IPCPR Congratulates Arizona Court of Appeals on Cigar Bar Ruling

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Congratulations were offered today to the Arizona Court of Appeals for its ruling Sept. 30 against the Arizona Department of Health Services in favor of a Phoenix tobacco shop and bar. The kudos came from the International Premium Cigar & Pipe Retailers Association in behalf of its more than 2,000 cigar store owners and premium cigar manufacturers. "I never met a smoking ban I didn't oppose, but at least the Arizona Court of Appeals shed a ray of reason and reality on the Magnum case," said Chris McCalla, legislative director of IPCPR.

Congratulations were offered today to the Arizona Court of Appeals for its ruling Sept. 30 against the Arizona Department of Health Services in favor of a Phoenix tobacco shop and bar. The kudos came from the International Premium Cigar & Pipe Retailers Association in behalf of its more than 2,000 cigar store owners and premium cigar manufacturers.

Phoenix-based Magnum's Cigar Wine and Liquor Emporium, a member of IPCPR, sought an exception to the 2006 voter-approved smoking ban when it constructed a bar on the premises. Magnum's was initially denied the exemption by the Health Services Department but the Court of Appeals reversed that ruling.

"I never met a smoking ban I didn't oppose, but at least the Arizona Court of Appeals shed a ray of reason and reality on the Magnum case," said Chris McCalla, legislative director of IPCPR.

McCalla explained that IPCPR opposes smoking bans because they are usually based on what he called "over-reaching concerns regarding secondhand smoke and they deny business owners their constitutional rights to decide themselves whether or not to allow smoking on their premises."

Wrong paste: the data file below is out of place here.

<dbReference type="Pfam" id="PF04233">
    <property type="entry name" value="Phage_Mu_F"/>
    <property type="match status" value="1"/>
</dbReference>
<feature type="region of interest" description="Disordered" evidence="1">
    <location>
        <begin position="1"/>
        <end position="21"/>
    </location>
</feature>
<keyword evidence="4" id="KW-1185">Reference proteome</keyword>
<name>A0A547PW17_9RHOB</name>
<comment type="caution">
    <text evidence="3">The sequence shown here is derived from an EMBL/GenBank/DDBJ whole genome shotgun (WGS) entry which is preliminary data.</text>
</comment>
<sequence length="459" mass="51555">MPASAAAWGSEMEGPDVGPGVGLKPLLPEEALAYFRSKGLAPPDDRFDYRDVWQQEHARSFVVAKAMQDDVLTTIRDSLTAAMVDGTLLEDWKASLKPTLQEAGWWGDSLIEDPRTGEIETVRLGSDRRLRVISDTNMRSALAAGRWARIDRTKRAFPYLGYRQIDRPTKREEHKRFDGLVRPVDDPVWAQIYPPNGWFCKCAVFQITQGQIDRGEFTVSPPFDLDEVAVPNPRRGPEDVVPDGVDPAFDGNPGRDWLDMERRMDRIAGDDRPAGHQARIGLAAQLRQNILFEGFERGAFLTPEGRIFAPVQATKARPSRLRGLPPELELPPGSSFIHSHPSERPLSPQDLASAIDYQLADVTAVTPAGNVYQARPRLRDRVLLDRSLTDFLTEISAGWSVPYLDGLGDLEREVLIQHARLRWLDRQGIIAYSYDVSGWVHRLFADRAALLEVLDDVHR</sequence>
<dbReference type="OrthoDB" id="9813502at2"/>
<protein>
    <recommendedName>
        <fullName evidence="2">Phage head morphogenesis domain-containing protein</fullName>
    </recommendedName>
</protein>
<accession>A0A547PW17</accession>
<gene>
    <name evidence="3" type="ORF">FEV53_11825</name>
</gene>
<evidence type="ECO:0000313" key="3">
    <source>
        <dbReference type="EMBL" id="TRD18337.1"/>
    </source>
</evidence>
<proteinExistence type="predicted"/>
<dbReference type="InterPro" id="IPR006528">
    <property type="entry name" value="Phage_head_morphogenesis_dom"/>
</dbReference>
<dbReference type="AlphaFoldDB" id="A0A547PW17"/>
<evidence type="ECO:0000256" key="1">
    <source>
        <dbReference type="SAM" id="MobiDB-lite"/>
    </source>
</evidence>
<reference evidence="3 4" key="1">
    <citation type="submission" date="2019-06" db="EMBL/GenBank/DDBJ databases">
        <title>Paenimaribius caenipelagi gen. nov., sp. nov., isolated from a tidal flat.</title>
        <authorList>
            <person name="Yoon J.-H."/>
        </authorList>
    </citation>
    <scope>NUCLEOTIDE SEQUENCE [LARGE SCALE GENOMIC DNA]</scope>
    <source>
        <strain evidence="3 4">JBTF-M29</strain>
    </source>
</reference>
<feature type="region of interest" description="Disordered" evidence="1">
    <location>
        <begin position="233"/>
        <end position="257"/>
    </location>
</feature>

Although the Arizona smoking ban in public places was voter-approved, McCalla believes voters were misled by unsubstantiated and erroneous data fed to them by over-eager anti-smoking lobbyists.

"The truth about secondhand smoke is that the Surgeon General's 2006 Report says that the evidence is inconclusive regarding the health aspects of secondhand smoke. That explains why the Occupational Safety and Health Administration does not regard secondhand smoke as an occupational or environmental hazard," he said.

McCalla pointed out that OSHA has established safe exposure levels for secondhand smoke and shown that "Field studies of environmental tobacco smoke indicate that it would be very rare to find a workplace with so much smoking that (those levels would be exceeded)," according to Greg Watchman, Acting Assistant Secretary of OSHA in 1997.

McCalla also cited testing of secondhand smoke air quality conducted by the American Cancer Society that showed secondhand smoke concentrations to be up to 25,000 times safer than OSHA standards. In addition, he said, Oak Ridge National Laboratory testing confirms that results of air quality testing of secondhand smoke in bars and restaurants were, in their words, "considerably below limits established by OSHA."

"Voters were also misled into thinking that minorities - in this case, smokers - have no rights and that the majority - non-smokers - can have their way regardless of their impingement on the minority's rights. Our nation's founders opposed government intervention into matters better left to the people. That includes private property - like businesses - where owners have the right to decide whether or not to allow smoking on their premises. Customers and employees then have the right to patronize or work at those businesses," he pointed out.

"Certain businesses are adult destinations aimed at adults who enjoy cigars. No adult non-smoker is going to accidentally walk into a cigar store or cigar bar. Even if they do, such incidental exposure is not going to harm them.

"The bottom line is that for adults who enjoy the legal pleasures of a fine cigar and the celebratory and social aspects of smoking such cigars, it's important for them - and it is their right - to have places where smoking is permitted and children aren't," he said.

Contact:    
Tony Tortorici
678/493-0313
tony @ tortoricipr.com

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